Afghan families who fled to Britain during the Taliban takeover of their country have asked to be sent home again.
Hundreds of refugees arrived in Britain as part of Operation Warm Welcome, the government’s resettlement program, as British and US troops completed their withdrawal.
But lack of housing offered with advice meant many families had to be relocated to hotels as temporary emergency accommodation.
While 400 million. Pounds in funding had been provided for resettlement in September, Interior Ministry officials admitted that some Afghans were to be kept in hotels for several months.
Afghan families who fled to Britain during the Taliban takeover of their country have asked to be sent home again. Pictured: Border Police personnel assist a female evacuated as Afghan refugees arrive from Kabul at Heathrow Airport
Now, however, almost two months after the conquest of Kabul, the refugees have said they are tired of waiting for a permanent home.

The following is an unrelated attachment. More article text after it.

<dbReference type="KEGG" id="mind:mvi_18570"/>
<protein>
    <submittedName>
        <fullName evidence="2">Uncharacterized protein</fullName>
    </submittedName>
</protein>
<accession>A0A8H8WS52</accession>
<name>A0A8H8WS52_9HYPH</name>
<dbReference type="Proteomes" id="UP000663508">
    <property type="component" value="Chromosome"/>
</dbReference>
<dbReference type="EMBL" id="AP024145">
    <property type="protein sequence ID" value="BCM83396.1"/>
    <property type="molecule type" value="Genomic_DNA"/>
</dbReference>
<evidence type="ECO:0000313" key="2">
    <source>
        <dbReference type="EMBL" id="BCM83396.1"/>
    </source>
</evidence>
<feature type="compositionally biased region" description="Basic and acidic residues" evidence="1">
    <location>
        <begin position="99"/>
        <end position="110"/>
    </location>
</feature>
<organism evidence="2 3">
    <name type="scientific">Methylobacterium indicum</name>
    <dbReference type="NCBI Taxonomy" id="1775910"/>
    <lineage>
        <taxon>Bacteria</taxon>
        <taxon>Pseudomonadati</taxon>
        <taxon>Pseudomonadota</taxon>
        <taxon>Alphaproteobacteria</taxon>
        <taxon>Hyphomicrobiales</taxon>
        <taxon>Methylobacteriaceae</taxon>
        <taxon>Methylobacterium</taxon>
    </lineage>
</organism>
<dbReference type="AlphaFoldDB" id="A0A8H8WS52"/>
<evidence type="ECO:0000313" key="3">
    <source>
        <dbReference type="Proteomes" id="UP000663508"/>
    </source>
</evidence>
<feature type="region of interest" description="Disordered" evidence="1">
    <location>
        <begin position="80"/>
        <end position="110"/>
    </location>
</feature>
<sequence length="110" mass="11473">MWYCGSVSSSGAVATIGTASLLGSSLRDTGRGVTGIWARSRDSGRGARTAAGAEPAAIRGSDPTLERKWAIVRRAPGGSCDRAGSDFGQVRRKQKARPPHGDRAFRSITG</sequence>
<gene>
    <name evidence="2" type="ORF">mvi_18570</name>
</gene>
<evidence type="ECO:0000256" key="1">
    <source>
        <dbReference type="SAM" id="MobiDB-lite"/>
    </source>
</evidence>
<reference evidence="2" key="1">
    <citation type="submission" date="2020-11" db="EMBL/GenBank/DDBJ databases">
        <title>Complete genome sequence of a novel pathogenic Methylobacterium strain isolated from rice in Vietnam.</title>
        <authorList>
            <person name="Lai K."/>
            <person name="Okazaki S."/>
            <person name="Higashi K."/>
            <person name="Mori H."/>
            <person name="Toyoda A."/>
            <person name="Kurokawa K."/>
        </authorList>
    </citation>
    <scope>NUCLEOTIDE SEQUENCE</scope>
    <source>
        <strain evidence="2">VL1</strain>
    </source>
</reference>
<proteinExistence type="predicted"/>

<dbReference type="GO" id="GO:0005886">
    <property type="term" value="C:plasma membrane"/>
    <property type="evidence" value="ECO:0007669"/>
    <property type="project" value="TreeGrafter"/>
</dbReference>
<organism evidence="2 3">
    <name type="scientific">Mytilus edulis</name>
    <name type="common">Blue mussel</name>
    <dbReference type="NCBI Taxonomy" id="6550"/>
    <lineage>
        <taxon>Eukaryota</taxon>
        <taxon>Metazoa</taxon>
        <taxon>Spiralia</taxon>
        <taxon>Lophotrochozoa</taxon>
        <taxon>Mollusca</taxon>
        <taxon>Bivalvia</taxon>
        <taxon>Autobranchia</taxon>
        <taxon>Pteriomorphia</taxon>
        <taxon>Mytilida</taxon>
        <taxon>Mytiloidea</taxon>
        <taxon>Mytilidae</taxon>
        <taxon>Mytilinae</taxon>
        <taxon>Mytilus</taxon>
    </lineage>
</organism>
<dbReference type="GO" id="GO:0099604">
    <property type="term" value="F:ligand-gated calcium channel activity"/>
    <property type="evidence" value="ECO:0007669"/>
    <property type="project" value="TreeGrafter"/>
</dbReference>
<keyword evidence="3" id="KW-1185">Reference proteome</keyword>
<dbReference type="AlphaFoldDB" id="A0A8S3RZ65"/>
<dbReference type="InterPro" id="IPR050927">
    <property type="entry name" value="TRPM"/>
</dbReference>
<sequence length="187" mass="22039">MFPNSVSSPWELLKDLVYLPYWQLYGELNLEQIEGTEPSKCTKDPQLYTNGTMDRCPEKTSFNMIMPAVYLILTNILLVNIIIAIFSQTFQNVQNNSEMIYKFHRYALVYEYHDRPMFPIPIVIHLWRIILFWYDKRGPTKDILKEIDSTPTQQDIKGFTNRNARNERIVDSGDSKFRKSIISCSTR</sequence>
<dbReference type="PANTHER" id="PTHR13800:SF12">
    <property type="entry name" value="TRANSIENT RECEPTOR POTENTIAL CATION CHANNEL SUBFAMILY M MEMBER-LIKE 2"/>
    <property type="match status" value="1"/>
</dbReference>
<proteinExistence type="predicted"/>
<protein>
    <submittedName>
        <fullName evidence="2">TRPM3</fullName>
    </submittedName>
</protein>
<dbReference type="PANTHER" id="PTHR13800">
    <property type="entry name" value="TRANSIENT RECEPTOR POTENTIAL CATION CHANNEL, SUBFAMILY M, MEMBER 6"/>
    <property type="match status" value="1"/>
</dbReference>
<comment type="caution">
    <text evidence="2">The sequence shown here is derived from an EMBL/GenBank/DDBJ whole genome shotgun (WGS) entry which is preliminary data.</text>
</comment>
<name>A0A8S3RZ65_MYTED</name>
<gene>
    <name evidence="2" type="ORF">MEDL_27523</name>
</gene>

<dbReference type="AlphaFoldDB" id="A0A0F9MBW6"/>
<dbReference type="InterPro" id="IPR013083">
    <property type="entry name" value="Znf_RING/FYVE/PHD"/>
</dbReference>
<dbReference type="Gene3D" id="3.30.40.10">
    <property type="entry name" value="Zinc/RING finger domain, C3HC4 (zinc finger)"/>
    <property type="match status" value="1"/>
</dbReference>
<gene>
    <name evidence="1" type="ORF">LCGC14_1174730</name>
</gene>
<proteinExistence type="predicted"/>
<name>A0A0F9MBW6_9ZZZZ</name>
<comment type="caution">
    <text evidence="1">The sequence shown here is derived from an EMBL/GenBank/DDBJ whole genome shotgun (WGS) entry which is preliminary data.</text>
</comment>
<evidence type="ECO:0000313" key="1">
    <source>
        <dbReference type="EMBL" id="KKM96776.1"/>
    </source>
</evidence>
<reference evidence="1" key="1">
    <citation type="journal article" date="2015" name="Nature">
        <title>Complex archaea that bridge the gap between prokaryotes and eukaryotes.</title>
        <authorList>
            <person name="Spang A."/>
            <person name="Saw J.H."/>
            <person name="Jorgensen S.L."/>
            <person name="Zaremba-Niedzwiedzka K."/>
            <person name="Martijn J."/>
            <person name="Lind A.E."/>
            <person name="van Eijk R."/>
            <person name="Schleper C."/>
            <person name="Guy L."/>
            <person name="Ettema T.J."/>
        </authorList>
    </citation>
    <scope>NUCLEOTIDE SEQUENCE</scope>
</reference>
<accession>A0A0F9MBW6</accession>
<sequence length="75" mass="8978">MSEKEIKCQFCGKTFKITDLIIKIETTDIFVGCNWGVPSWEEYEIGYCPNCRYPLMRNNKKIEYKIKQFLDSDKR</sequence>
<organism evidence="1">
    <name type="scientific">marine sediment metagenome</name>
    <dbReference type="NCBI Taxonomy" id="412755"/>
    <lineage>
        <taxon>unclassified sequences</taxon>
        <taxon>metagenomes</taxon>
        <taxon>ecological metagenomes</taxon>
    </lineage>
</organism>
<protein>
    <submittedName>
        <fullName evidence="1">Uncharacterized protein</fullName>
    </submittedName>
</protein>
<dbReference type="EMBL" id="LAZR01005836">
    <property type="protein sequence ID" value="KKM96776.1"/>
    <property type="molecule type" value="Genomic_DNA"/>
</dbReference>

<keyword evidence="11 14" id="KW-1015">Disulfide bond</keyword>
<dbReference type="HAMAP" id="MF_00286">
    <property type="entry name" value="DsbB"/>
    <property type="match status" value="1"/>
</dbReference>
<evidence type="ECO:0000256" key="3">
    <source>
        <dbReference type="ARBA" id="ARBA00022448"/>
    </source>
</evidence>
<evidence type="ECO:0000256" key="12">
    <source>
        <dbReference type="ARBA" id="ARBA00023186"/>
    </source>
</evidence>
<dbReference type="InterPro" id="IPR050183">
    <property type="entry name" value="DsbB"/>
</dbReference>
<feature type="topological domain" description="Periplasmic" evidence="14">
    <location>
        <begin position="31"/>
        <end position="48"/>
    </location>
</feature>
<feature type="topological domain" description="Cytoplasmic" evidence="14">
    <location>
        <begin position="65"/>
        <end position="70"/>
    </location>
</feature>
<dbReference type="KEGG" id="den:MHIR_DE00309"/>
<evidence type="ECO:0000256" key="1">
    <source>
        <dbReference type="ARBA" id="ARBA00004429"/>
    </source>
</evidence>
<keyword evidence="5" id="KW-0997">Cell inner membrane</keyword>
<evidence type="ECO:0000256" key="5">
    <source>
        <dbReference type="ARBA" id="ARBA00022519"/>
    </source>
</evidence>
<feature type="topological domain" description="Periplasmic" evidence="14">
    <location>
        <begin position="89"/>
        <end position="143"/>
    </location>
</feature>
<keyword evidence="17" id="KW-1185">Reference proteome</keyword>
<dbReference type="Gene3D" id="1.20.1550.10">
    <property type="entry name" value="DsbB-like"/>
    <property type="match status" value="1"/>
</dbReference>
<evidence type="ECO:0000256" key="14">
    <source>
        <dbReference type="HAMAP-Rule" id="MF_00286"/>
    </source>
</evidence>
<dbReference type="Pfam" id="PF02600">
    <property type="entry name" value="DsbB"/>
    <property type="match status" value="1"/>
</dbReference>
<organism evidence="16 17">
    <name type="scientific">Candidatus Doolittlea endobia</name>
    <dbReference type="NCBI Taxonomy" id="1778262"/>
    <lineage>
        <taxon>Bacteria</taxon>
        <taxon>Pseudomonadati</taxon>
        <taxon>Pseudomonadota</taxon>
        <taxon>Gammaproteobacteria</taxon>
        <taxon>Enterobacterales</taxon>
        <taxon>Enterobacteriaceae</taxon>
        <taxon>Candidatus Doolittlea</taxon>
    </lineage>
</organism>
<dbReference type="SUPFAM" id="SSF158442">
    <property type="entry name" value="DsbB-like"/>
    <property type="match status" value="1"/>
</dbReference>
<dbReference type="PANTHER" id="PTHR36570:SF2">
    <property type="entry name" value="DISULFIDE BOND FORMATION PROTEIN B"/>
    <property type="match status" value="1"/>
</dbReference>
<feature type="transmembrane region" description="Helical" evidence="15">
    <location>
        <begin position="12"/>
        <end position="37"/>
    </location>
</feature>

A doctor who has worked with the newcomers told The Guardian: ‘I have had a couple of patients who have told me they want to go home.’
He told the newspaper that a 67-year-old patient had said: ‘I can no longer. I have to get out of this [hotel] room.’
‘Another said, “I just want my freedom from the hotel.”
The doctor said the husband and wife were ‘so bored’ with the ordeal that he had to put them both on medication.
Britain has evacuated more than 15,000 people from Afghanistan since August 13, including 8,000 Afghans who had worked with British armed forces.
Hundreds of refugees arrived in Britain as part of Operation Warm Welcome, the government’s resettlement program, as British and US troops completed their withdrawal
Operation Warm Welcome is overseen by Victoria Atkins, who has been appointed Afghan Minister of Resettlement.
In late August, Home Secretary Priti visited Patel Heathrow Airport, where she met with refugees arriving on evacuation flights.
A Home Office spokesman said: ‘The UK’s largest and fastest emergency evacuation in recent times has helped over 15,000 people to safety and hotels remain a temporary measure to help accommodate those we brought here.
‘It’s going to take time to find permanent housing for everyone, but we’re working quickly with our partners to do that.
‘Our aim is to support everyone who has resettled here to build a successful life in the UK, which is why we work around the clock to provide family support.
‘This includes working closely with local authorities across the UK to ensure that all temporary residents of hotels have access to essential provisions, healthcare, education and universal credit.’